Former Groupon CEO's new album aims to impart ‘business wisdom’PR Daily. So many things about this album, entitled "Hardly Workin,'" intrigue me. I kind of love the fact that ousted former CEO and Founder Andrew Mason is putting himself out there in such a big way. And, no, it's not a joke. But it gets better: he plans to drop business lessons in with his beats, aimed at educating millennials entering the workforce. There's no way I'm not going to at least take a listen. – Megan

Teens aren’t abandoning social. They’re just using the word correctly, Medium. A friend shared this link on Facebook, one of my most frequently used social networks. The piece explores results of a recent study from Piper-Jaffray that asked teens to share “their most important social networks.” According to the study, some of the older, established networks like Facebook and YouTube are experiencing a dip in significance among teens. The writer, Cliff Watson, digs into what’s really going on as teens move on to newer services like Snapchat or Kik. The entire piece is a great read, but here’s the sentence I keep mulling over in my head – “Kids aren’t leaving social networks. They’re redefining the word ‘social.’ Rather, they’re actually using the word with the intent of its original meaning: making contact with other human beings.” – Ann Marie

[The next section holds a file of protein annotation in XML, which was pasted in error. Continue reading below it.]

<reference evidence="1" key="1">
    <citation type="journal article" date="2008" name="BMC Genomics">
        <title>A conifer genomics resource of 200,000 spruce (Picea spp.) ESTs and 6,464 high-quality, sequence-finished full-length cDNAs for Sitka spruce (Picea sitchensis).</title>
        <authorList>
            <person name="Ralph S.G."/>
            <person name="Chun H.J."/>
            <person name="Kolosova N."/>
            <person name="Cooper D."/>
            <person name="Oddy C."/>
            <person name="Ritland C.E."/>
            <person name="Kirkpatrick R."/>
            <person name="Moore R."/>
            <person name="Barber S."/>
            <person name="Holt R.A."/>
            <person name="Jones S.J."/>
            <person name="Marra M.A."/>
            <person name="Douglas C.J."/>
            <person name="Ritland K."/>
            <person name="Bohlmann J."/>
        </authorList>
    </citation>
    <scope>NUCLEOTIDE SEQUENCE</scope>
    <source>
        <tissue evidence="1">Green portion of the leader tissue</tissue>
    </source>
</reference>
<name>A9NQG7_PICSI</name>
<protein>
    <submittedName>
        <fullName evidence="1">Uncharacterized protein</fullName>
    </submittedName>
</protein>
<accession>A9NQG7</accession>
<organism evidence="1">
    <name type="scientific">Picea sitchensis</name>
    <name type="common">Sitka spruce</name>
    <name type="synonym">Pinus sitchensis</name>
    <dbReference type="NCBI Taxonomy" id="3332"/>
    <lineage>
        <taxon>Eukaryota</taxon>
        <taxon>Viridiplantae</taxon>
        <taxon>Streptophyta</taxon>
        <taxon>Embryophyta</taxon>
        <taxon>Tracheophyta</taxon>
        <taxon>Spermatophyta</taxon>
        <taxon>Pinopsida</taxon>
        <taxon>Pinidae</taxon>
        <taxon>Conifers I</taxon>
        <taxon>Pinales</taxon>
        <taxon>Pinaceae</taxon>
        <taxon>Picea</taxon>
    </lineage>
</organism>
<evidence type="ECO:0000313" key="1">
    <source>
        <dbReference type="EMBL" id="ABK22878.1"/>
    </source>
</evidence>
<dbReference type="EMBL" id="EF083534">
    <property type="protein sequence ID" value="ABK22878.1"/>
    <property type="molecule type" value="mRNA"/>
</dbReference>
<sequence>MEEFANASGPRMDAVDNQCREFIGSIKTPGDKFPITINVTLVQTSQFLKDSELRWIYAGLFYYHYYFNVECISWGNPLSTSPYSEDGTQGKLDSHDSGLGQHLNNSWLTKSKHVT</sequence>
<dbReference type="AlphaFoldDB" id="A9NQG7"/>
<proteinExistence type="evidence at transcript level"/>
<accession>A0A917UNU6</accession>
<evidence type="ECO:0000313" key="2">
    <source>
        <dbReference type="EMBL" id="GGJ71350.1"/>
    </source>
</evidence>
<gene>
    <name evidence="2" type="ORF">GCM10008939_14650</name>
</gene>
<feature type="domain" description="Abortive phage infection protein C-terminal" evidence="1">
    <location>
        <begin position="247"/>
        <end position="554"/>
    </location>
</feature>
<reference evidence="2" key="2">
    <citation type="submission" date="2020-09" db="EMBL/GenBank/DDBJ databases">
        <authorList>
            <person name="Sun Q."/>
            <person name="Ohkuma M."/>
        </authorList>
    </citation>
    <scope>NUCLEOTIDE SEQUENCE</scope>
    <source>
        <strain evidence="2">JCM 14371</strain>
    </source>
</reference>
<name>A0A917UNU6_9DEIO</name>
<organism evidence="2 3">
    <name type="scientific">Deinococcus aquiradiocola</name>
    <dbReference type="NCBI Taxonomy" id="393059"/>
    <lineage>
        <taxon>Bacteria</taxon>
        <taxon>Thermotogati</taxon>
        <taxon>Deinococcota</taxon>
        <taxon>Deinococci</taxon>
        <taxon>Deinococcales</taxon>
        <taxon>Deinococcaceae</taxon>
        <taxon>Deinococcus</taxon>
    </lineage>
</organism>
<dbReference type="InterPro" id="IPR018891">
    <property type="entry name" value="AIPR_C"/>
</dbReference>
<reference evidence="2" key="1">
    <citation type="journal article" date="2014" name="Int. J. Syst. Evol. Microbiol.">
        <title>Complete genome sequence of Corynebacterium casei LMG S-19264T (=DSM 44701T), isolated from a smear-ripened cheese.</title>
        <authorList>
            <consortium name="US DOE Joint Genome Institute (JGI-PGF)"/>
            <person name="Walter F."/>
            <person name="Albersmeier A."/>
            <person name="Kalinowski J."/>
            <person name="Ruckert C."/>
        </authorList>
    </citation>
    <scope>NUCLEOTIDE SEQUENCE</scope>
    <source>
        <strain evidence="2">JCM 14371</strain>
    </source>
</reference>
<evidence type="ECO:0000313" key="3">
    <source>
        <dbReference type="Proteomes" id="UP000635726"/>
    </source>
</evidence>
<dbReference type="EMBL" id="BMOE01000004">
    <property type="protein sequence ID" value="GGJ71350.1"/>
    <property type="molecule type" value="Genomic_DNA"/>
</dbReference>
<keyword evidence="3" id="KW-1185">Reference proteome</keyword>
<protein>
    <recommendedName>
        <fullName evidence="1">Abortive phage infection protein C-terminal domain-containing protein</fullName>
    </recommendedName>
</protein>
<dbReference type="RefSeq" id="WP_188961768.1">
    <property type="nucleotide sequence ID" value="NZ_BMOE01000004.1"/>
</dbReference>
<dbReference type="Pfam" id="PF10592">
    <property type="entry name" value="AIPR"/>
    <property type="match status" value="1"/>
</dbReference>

Vine update for iOS adds redesigned camera, 'revining,' and channelsThe Verge. With Instagram video on its heels, the Vine app moved quick with their recent iOS update! I've made a personal goal to improve my video skills and this update makes it easy. My favorite feature? The ghost button where a light shadow of your previous clip is shown so you can line your next shot up perfectly! With clever updates at this rate I might keep my Instagram video very limited. Well played, Vine. – Brooke

How to Use Google+ to Expand Your Business Influence, Social Media Examiner. Why Google+? If you're thinking that the "more active users than Twitter" claim sounds a little fishy, you're right, but it's still worth your time. For one thing, it's becoming more and more baked-in to search, meaning pages with more followers will be ranked higher in organic Google searches. For another, people are probably already there talking about you, meaning you should be there to respond. Last but not least, some of those people are people who aren't on the other networks you frequent, and engaging with them means a positive gain in your overall social footprint. Once you've gotten started and filled out your profile a bit, check out this link for how to optimize. — Paul